Like he did suggest, leaving behind society would in fact simplify your life in ways formerly unimaginable. Gone are the burdens of social interaction, contemporary work, personal hygiene, and even the use of spoken language. What you would miss is much of the aforementioned, and now in 2019, I assume you would not have use of modern technology, assuming you were a purist transcendentalist.

I wouldn’t have a problem camping, hiking, or otherwise being immersed in nature for a reasonable length of time, but give it a while and I too would wish to return.

To answer your last question, I do believe people have already taken this anti-societal advice to heart, and beyond. According to WIRED, there is a trend consisting of consuming traditional South American DMT recipes with a goal of freeing yourself from the stresses that modern life places on you.

Crazy? Yes. Crazy.

Ending the argument that never started.

So, you want me to reflect on how this debate changed my views and understanding of the topic? It would be nice if I had actually participated in such a debate. Without having argued with anyone on my topic of the death penalty, and not even having seen my opponent’s write up, I can only speculate the full scope of the other side. My research was limited.

Still, I was able to learn a bit about the issue through what I did research and conclude by myself. To quote Earnest Vincent Wright,

“If Youth, throughout all history, had had a champion to stand up for it; to show a doubting world that a child can think; and, possibly, do it practically; you wouldn’t constantly run across folks today who claim that “a child don’t know anything.” A child’s brain starts functioning at birth; and has, amongst its many infant convolutions, thousands of dormant atoms, into which God has put a mystic possibility for noticing an adult’s act, and figuring out its purport.

Up to about its primary school days a child thinks, naturally, only of play. But many a form of play contains disciplinary factors. “You can’t do this,” or “that puts you out,” shows a child that it must think, practically, or fail. Now, if, throughout childhood, a brain has no opposition, it is plain that it will attain a position of “status quo,” as with our ordinary animals. Man knows not why a cow, dog or lion was not born with a brain on a par with ours; why such animals cannot add, subtract, or obtain from books and schooling, that paramount position which Man holds today.”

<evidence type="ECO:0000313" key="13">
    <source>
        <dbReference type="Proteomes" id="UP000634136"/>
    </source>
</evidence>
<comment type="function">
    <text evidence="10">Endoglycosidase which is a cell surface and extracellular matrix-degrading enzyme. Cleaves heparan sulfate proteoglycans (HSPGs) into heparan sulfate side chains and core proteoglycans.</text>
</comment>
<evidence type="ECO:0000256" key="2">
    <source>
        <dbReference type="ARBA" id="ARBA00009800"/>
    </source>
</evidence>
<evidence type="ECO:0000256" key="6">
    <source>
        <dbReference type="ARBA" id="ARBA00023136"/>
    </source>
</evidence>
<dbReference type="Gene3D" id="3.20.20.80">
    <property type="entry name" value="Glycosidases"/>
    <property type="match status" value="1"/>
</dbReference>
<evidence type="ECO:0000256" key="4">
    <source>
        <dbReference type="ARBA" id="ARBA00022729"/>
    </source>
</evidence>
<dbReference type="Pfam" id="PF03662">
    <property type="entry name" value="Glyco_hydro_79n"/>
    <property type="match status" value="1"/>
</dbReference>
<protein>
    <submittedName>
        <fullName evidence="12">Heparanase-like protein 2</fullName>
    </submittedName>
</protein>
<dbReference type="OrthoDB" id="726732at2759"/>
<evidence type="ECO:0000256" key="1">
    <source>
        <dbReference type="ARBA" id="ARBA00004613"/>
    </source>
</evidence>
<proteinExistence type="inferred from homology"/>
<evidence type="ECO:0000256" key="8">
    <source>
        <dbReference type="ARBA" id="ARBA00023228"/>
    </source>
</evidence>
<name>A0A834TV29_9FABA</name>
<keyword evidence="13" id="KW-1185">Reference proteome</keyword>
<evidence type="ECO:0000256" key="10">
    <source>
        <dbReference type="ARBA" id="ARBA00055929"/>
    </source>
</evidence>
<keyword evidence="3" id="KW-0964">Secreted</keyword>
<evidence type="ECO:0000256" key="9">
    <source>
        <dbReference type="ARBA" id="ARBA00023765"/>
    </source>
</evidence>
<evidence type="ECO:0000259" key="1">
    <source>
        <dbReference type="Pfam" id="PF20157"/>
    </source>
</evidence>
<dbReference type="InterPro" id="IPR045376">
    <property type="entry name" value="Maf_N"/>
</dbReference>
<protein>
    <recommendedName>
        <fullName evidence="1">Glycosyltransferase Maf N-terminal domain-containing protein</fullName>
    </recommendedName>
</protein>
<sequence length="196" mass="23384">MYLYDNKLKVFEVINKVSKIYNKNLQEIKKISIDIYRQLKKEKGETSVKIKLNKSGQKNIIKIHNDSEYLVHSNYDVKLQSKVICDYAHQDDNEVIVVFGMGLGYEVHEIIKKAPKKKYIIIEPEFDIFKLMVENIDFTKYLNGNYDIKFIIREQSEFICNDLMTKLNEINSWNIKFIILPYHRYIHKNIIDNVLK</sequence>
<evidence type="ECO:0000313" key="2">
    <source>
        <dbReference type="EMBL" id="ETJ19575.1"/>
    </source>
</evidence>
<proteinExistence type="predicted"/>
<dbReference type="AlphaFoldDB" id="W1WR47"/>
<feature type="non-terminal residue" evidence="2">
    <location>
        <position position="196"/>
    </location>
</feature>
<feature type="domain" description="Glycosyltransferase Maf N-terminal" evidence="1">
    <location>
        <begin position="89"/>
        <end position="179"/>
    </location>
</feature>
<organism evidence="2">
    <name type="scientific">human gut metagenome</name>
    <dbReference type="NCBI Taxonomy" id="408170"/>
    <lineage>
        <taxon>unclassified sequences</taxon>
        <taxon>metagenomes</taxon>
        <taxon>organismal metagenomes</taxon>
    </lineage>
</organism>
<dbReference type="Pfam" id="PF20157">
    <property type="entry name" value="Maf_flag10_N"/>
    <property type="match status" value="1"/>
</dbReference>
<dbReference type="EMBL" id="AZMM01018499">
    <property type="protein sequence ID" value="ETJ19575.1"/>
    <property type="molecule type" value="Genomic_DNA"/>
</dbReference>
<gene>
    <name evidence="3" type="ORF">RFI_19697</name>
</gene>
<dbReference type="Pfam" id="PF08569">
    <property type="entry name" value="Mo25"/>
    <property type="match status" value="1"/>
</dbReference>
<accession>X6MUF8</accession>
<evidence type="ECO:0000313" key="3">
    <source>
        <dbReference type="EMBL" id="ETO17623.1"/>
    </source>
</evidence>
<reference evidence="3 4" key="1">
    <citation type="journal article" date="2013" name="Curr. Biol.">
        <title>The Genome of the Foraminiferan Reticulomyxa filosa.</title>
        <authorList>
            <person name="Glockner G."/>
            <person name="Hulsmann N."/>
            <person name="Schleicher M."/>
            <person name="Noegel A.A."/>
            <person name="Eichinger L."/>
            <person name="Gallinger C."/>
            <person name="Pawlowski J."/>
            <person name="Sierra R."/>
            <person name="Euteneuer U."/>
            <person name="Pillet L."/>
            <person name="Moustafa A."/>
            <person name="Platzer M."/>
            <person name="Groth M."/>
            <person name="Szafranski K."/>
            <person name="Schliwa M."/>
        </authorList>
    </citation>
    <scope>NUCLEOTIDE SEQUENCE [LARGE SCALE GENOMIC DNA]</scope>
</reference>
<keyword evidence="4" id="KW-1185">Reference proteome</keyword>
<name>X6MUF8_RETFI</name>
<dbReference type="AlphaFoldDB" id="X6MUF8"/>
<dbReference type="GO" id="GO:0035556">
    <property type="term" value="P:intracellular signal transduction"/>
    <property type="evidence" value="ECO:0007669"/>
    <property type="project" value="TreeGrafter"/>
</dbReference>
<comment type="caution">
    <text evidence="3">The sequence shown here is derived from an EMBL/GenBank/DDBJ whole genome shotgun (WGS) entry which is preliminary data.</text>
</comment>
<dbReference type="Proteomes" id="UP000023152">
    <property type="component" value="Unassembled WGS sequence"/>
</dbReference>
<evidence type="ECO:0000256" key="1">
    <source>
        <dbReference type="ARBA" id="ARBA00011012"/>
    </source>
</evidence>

While your mind is working to make sense of the fact that there are no E’s in the above quote, I would like to expand on it. When I began on this topic, I genuinely did not have a stance on it, but alas, I was assigned to present one side as superior. One’s mind does not like this proposition ab ovo, but as I started to dig into this topic and peered into excuses flung from both sides, both of which claim to have the only answer, I saw that this was not much of a fact based subject, and almost solely reliant on moral opinion and presupposition. I was in control

Truly, either side can present a perfectly acceptable, logically sound and statistically enticing stance on the aforementioned, BUT, not from the same convictions. You must surrender one stance to reason from it’s parallel. It would not have been much harder for be to tackle this assignment from the opposite side. That will be all.

Rhetorical Agility – Blog 13

Life is tough.

I drew my fate today to be arguing against the acceptance of a death penalty. My personal stance on the issue is hard to say. While it is without a doubt fair to take one’s life if they have taken one or more, it never truly solves the problem. Of course, a life in prison is no life at all, and one might argue that it is better to die than to spend decades behind bars. whether or not this sick definition of mercy is murder is also up to interpretation. Two wrongs don’t make a right is all I can really say. Another point to bring up is that execution is unconstitutional, and often it is. Something we cannot ignore is the terrifying reality that some death row inmates simply are innocent of all charges. What perhaps may be worse is that many cases will never be proven one way or another, being left up to the judge and jury instead of evidence, and so we cannot ever be sure that someone being put to death by the government deserved such a fate. Lastly you must consider that in stricter countries like China, you can be executed purely for political “crimes” and actions that you would be free to make in America, as well as most other nations.

If one uses Google to look into this, you are of course greeted with Wikipedia alongside several clearly biased news sources.